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These clinical changes could save patients being held in your ED
Minimize the 'potential for disaster'
Have you ever found yourself running back and forth between a myocardial infarction patient in one room and a patient with uncontrolled diabetes on an insulin drip in another room?
When ED nurses care for critically ill admitted patients being held while waiting for an available bed, in addition to their ED patients, this "is fraught with the potential for disaster," says Gary Howard, RN, MHA, director of emergency services at Vanderbilt Medical Center in Nashville, TN.
There are a "whole host of things that can go wrong," he says. "Make no mistake about it; there is a lot of opportunity for misadventure. We have recognized this potential at Vanderbilt and are taking steps on the front end to diminish or prevent opportunities for bad outcomes."
ED nurses are "front end-heavy people," says Michele Bascom, RN, an ED nurse at The Hospital of Central Connecticut in New Britain. "Once the legwork is done, admitted patients tend to slide down the list — not intentionally, but because they are set," she says. "The busier the ED, the lower down the line they go."
To add to those risks, admitted patients may fail to alert ED nurses if their condition changes. "In my experience, people are hesitant to 'bother' us when they can see and hear the place is crazy," says Bascom.
To improve care of those vulnerable patients, "you have to get creative," says Howard. "It's not an ideal situation in any ED — regardless of how small or large you are. But unfortunately, that is the reality we are living in."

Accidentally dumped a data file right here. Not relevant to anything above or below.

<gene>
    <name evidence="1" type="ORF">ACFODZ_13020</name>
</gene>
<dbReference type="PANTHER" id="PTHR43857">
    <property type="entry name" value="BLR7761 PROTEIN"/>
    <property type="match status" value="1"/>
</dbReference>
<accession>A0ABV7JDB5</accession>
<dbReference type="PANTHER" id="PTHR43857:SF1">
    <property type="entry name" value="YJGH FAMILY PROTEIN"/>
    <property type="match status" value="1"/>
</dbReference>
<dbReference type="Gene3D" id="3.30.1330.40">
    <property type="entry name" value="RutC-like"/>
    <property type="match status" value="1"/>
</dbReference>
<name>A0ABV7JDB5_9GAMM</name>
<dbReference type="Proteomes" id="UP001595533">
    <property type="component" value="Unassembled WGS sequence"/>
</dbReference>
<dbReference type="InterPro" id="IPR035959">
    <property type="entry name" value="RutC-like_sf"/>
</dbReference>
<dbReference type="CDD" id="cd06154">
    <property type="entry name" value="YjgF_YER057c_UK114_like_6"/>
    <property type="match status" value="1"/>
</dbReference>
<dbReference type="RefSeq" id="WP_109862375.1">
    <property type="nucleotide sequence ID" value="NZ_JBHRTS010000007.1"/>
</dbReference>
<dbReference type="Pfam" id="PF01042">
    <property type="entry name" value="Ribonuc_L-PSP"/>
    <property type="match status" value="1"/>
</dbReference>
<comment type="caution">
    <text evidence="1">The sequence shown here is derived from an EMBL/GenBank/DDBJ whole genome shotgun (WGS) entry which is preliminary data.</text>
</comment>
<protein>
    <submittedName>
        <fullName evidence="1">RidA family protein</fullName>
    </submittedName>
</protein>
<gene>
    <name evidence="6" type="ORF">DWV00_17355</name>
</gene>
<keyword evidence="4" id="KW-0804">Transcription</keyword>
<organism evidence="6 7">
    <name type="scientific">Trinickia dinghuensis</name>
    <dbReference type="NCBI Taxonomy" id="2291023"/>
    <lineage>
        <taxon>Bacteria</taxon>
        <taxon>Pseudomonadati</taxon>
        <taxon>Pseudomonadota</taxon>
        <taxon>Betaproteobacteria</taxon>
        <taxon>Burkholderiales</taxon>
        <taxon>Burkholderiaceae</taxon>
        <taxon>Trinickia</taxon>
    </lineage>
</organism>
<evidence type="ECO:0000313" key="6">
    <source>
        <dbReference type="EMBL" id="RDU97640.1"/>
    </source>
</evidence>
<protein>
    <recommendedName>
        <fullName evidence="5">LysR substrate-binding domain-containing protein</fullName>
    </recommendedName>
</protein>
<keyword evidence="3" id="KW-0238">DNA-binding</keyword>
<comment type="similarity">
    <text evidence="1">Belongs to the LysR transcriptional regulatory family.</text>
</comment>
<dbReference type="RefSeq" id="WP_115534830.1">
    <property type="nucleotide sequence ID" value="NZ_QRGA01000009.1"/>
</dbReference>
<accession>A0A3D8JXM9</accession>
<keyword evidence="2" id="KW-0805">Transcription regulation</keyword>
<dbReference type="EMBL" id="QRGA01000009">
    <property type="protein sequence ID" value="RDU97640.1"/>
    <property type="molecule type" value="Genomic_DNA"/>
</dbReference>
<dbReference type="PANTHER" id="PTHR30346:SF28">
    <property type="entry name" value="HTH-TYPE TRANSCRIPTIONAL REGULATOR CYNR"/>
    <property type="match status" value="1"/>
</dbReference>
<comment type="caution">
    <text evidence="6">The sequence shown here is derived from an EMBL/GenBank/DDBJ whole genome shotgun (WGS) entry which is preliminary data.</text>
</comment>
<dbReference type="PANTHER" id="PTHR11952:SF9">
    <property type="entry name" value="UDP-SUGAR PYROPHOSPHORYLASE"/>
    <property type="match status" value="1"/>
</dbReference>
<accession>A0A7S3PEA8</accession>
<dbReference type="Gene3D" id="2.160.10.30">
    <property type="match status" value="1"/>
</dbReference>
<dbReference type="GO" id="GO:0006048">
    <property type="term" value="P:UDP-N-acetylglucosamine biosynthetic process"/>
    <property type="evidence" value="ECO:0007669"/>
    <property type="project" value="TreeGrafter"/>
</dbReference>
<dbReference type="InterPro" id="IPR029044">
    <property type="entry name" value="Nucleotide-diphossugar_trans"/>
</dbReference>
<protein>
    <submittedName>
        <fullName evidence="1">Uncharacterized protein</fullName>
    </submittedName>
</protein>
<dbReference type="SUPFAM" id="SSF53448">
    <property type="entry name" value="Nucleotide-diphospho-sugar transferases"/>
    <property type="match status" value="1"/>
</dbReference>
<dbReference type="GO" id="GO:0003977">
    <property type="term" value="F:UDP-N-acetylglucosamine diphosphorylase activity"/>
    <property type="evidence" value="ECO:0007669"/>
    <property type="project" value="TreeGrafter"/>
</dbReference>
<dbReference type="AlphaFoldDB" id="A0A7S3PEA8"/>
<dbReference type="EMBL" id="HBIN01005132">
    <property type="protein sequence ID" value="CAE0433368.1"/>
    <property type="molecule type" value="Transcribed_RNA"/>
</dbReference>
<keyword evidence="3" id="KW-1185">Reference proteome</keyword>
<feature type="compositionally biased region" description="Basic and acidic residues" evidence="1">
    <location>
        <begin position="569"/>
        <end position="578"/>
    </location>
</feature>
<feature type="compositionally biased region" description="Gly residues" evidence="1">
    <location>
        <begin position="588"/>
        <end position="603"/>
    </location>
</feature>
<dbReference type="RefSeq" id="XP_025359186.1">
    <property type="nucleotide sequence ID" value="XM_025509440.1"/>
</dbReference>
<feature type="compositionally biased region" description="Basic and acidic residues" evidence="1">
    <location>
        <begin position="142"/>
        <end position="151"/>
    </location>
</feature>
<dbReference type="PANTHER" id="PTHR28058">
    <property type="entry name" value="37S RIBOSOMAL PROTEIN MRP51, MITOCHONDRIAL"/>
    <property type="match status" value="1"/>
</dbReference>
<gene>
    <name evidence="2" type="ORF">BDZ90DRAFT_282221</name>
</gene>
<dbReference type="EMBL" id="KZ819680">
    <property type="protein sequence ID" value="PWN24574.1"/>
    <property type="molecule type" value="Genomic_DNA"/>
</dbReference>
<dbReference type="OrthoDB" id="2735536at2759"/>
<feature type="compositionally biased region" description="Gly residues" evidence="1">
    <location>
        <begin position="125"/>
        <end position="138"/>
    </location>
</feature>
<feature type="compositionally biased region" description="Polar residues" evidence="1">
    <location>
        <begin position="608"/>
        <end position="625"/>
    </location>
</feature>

Here are some clinical practice changes ED nurses have made:
• Extra training is given for medication administration records.
"If you are asking an ED nurse to manage a medication administration record that they ordinarily do not have to manage, they need to be cross-trained on that," says Howard.
At University of Colorado Hospital in Denver, ED nurses were given an inservice on the way to administer scheduled medicines for inpatients being held. "In ED care, we give medications when they are ordered," explains Molly A. Evans, RN, ED manager. "We needed to make sure if medications are ordered every six hours for admitted patients, that we give them 8-2-8-2; not 6-12-6-12. Inpatients have a defined plan of care that will go over several days, not hours."
In addition, the ED has added a separate automated medication dispenser for inpatient medications, says Evans. "The pharmacy prints MARS [medication administration record sheets] for medication documentation," she says.
• Nurses don't hesitate to ask for help.
If you're performing a procedure you have rarely done, or administering medications you have little experience with, then you need to say, "I'm just not comfortable taking care of this patient. I need somebody to help me," says Howard. "Most ED nurses are not comfortable saying that because we think we can save anybody anytime. That is our mentality," he says.
• Repeat assessments are done.
Give boarded patients a complete secondary assessment, especially elderly and pediatric patients, because their conditions can change very quickly, says Stephanie Santana, RN, BSN, an ED nurse at The Hospital of Central Connecticut. "Don't assume that just because a patient has been in the ED for some time and has been completely worked up that they are 'all set,'" she warns. "We tend to get comfortable with these 'extended-stay' patients, and that's when the unexpected happens."
• Nurses are reminded about medications and monitoring for inpatients.
Inpatients held in the ED must be adequately monitored, just as they would be on the floor, with daily medications given. Casey Kasenetz, BSN, RN, an ED nurse at The Hospital of Central Connecticut, says, "This is very different from the care of ED patients."
For more information on improving care of admitted patients held in the ED, contact:
Use one location for all 'boarded' patients